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Filed under ASEAN, China, Energy, Foreign policy, Philippines, Regional Relations, Uncategorized, water

About East by Southeast

WRITE FOR US!  JOIN THE ExSE TEAM, contact us at eastbysoutheastmail@gmail.com

The East by Southeast team is made up of scholars, development professionals, logistics experts, environmentalists, green entrepreneurs, and policy makers. We all live and work in the region – some were born here and some are implants. It is in the framework of the wide variety of our opinions that we seek to promote a deeper discussion of regional challenges. Some of us write under pen names to allow discussion to flow freely.

In addition to blog posts, look forward to weekly new digests, book reviews, and data that will help better inform your understanding of this dynamic region.

 

WHY WE WRITE:

There are many good blogs about China and many from Southeast Asia, but it is surprising that there are few blogs looking at the connections between China and Southeast Asia given shared development challenges, centuries of historical and cultural interaction, and rising volumes of trade and people movement between China and Southeast Asia.

In the 1990s, nations and ethnic groups that were cut off from cross-border interaction during the Cold War began to reunite as peace spread throughout the region, and arguably, China’s rise has reinforced stability within the region to deliver deepened integration.  Fast forward twenty years, the region is home to some of the fastest growing economies in the world and rapidly changing urban spaces. It is also known for its abundance in natural resources and biodiversity, and development trajectories are converting those resources into cash crops and energy commodities for trade and consumption. On mainland Southeast Asia, a lack of policy coordination and communication between governments and stakeholders has already created a variety of trans-boundary issues like fisheries depletion in the Mekong watershed.  As a result, for the first time, the region faces threats to food security and a potentially gross mismanagement of its resource endowment.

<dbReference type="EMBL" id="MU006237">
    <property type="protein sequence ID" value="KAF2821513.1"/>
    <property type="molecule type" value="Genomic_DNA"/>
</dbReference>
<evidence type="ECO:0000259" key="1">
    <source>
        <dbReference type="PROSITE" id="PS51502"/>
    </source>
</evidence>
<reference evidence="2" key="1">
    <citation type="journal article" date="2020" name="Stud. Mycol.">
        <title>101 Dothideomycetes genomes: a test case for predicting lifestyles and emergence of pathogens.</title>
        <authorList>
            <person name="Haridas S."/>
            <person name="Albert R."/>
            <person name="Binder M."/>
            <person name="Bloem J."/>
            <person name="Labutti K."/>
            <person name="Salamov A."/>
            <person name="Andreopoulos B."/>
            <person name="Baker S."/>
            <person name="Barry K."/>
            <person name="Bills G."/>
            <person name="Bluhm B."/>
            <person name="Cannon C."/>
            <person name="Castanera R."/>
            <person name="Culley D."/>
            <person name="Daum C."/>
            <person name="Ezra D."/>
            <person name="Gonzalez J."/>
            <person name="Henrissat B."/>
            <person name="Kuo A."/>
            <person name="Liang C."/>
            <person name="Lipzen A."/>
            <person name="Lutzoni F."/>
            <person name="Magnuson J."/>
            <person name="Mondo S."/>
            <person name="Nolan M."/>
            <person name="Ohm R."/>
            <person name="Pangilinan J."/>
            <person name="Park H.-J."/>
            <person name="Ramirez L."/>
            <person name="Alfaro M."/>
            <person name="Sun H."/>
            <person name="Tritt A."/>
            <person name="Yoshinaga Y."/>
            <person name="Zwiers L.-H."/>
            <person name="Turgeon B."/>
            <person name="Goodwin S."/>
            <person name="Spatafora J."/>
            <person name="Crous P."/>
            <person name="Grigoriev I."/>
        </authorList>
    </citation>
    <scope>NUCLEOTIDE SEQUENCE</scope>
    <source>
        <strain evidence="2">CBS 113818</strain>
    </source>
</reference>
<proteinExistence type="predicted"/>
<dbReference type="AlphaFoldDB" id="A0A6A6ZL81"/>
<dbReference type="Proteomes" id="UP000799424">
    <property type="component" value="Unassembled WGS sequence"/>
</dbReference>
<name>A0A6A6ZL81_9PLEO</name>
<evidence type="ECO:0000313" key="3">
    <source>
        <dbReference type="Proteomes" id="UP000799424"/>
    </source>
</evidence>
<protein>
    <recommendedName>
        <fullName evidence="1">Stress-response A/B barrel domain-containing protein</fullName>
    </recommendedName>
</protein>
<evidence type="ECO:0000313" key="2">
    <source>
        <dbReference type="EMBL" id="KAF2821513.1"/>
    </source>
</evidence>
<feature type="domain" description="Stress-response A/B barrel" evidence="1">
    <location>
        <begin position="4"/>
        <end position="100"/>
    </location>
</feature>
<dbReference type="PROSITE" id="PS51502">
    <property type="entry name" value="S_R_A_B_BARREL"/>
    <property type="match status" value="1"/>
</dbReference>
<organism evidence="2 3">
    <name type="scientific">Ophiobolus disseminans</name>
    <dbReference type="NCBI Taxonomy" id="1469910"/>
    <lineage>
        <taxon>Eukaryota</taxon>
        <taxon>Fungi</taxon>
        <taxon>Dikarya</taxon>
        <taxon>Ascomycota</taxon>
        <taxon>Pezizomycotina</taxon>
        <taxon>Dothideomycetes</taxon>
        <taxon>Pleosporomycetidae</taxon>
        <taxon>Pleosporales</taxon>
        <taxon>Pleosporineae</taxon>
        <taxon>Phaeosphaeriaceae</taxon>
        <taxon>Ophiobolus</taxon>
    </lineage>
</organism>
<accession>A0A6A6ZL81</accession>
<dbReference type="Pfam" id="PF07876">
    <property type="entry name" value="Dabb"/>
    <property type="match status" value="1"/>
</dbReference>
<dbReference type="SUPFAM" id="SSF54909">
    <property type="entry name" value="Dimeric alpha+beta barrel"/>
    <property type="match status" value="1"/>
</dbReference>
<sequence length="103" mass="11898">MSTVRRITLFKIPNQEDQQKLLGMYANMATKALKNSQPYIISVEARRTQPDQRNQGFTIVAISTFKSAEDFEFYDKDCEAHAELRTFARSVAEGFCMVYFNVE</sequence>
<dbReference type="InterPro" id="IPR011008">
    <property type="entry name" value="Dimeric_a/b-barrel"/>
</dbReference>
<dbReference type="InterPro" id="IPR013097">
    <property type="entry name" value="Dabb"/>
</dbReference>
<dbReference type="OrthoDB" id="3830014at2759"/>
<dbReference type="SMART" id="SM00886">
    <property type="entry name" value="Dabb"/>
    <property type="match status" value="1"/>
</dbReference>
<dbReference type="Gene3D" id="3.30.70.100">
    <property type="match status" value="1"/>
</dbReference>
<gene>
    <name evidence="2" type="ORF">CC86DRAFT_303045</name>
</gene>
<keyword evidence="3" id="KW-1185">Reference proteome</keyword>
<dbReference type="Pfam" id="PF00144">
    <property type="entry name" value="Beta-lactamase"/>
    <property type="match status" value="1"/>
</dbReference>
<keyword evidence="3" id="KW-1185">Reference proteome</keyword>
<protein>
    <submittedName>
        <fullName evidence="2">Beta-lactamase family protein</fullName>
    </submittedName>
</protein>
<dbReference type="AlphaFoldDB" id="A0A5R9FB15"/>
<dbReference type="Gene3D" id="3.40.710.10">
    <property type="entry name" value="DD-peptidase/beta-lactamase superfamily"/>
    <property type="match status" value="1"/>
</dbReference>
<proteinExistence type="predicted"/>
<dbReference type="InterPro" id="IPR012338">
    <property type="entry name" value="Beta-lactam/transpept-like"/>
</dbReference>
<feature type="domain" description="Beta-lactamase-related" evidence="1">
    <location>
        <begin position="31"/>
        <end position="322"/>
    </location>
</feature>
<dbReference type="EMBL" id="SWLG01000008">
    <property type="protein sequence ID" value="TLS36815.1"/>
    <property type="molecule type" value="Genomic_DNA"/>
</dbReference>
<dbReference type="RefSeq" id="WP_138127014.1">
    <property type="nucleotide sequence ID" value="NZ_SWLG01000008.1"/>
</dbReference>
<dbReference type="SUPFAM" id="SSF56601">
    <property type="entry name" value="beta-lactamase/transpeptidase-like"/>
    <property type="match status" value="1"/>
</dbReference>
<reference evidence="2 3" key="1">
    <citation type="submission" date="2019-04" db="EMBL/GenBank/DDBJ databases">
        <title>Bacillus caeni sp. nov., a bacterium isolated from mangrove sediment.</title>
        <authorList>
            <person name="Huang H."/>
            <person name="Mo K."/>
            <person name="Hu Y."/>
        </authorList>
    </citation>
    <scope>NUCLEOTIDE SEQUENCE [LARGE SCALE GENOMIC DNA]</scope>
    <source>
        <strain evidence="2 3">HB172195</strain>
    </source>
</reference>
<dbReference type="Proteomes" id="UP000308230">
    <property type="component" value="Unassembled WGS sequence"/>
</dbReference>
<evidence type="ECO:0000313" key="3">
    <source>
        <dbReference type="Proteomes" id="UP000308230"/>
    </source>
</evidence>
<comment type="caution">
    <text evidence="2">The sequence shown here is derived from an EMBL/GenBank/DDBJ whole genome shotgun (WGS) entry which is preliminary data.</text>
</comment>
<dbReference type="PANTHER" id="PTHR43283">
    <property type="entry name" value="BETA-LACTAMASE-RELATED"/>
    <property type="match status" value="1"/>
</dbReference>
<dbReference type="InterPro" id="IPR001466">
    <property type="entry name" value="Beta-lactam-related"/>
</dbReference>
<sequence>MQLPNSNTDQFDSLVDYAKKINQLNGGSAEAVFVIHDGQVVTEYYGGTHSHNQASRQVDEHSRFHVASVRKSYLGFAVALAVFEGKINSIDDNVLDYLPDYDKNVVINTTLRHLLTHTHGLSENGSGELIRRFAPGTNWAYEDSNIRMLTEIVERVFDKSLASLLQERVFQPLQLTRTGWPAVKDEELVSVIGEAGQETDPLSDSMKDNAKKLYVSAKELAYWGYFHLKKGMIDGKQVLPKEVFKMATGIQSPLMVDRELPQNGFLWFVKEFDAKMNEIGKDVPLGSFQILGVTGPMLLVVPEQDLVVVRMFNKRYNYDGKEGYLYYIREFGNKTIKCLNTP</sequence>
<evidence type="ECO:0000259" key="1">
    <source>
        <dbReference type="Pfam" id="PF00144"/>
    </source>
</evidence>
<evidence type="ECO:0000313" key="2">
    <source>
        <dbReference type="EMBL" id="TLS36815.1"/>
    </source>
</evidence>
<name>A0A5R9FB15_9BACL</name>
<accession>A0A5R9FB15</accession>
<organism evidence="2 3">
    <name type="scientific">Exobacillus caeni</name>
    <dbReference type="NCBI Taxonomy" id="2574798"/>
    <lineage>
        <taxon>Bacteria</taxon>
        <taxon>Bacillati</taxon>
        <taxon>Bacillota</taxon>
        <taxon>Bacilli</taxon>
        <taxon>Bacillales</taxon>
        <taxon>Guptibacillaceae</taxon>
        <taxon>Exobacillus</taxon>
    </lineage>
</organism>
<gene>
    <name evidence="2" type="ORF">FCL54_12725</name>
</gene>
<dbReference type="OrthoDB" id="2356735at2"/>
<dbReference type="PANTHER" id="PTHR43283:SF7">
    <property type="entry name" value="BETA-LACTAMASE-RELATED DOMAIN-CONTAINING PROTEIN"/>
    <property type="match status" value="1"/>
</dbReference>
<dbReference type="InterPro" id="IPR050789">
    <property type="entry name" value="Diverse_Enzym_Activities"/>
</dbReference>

In addition to the growing connections between China and Southeast Asia, the East by Southeast blog team will examine China’s footprint across its southern borders to provide answers to some of the big questions surrounding China’s global rise. We seek to understand the effect and return of China’s outpouring of aid and investment to its Southeast Asian neighbors and monitor changes in China’s approach to foreign policy as its interests spread across the region. We want to know how China’s neighbors are adapting to its rise and how effectively China’s soft power is spreading. There is much room for discussion and exploration of the gaps between China’s rhetoric on its peaceful rise in the region and its ability to continue expanding its resource base to feed the needs of a rapidly growing economy. Lastly, we are concerned with China’s adaptation and response to a new and concerted US foreign policy toward Southeast Asia.